Also known as Solar Keratoses, Actinic keratoses are areas of sun-damaged skin found
predominantly on sun-exposed parts of the body, particularly the backs of the hands
and forearms, the face and ears, the scalp in balding men and the lower legs in women.
The terms actinic and solarare from Greek and Latin, respectively, for ‘sunlight-induced’,
and the term keratosis refers to thickened or horny skin. They are usually harmless
but there is a very small risk of some actinic keratoses progressing to a form of
skin cancer called squamous cell carcinoma. Actinic keratoses generally do not occur
as individual lesions but rather as patchy change within a sundamaged area of skin.
are caused by excessive sun exposure over many years (from sunbathing, sunbed use,
outdoor work or recreational activities) and are therefore more common in older people.
Fair-skinned, blue-eyed, red- or blonde-haired individuals, who burn easily in the
sun but tan poorly, are at particular risk.
In the UK actinic keratoses are generally considered a precancerous skin condition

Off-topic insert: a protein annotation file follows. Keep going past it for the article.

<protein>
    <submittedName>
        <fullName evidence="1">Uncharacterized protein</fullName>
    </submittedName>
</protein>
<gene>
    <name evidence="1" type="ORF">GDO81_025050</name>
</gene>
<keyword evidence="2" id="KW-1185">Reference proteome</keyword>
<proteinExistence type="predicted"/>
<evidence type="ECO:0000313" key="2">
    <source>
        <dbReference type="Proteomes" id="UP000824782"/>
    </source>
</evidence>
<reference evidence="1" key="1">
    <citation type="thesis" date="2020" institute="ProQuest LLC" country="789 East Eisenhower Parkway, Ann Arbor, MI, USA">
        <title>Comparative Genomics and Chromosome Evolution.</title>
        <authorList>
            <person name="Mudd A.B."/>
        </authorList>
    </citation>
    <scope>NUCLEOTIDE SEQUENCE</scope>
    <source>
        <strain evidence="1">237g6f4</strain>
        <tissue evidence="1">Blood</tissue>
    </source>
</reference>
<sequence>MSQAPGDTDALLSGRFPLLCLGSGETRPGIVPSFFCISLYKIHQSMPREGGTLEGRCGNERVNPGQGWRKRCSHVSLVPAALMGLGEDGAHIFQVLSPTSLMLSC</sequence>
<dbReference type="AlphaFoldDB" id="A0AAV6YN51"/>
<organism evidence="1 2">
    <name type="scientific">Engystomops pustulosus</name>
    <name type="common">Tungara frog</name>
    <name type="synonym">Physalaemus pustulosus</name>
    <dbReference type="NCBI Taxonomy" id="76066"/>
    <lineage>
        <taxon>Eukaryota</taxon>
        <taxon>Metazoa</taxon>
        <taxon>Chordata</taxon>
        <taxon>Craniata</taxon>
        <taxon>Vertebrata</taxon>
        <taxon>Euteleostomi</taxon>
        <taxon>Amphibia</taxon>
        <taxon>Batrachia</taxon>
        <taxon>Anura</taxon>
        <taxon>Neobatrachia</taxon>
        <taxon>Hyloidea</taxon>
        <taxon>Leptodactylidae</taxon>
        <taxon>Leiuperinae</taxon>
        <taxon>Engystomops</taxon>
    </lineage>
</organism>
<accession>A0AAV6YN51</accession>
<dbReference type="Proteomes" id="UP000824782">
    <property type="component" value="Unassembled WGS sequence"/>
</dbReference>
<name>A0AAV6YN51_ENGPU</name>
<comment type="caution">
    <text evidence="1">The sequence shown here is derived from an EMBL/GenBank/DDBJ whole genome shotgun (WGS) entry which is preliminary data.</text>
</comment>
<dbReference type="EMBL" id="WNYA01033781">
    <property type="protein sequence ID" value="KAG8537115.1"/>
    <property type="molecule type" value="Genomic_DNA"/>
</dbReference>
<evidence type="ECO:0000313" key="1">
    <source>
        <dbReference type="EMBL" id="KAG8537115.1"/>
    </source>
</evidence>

lying at the mild end of a spectrum of skin disease ranging from precancerous actinic
keratosis through superficial ‘in-situ’ squamous cell skin cancer (Bowen’s disease)
to invasive squamouns cell carcinoma of the skin.
Treatments for Actinic Keratosis include a number of topical treatment options; 5
fluorouracil (Efudix) cream, Imiquimod (Aldara or Zyclara) cream, Diclofenac (Solaraze)
Gel and Picato (Ingenol Mebutate) Gel.
Other options include; Cryotherapy, Photodynamic Therapy and Skin surgery (Curettage
Dr Murdoch uses all of these treatment options in his practice and will decide with
patients the best treatment option in their case.
Before and after photos of Aktinic Keratoses treated with curettage and cautery to
the large lesion and then Efudix Cream to the rest of the forhead.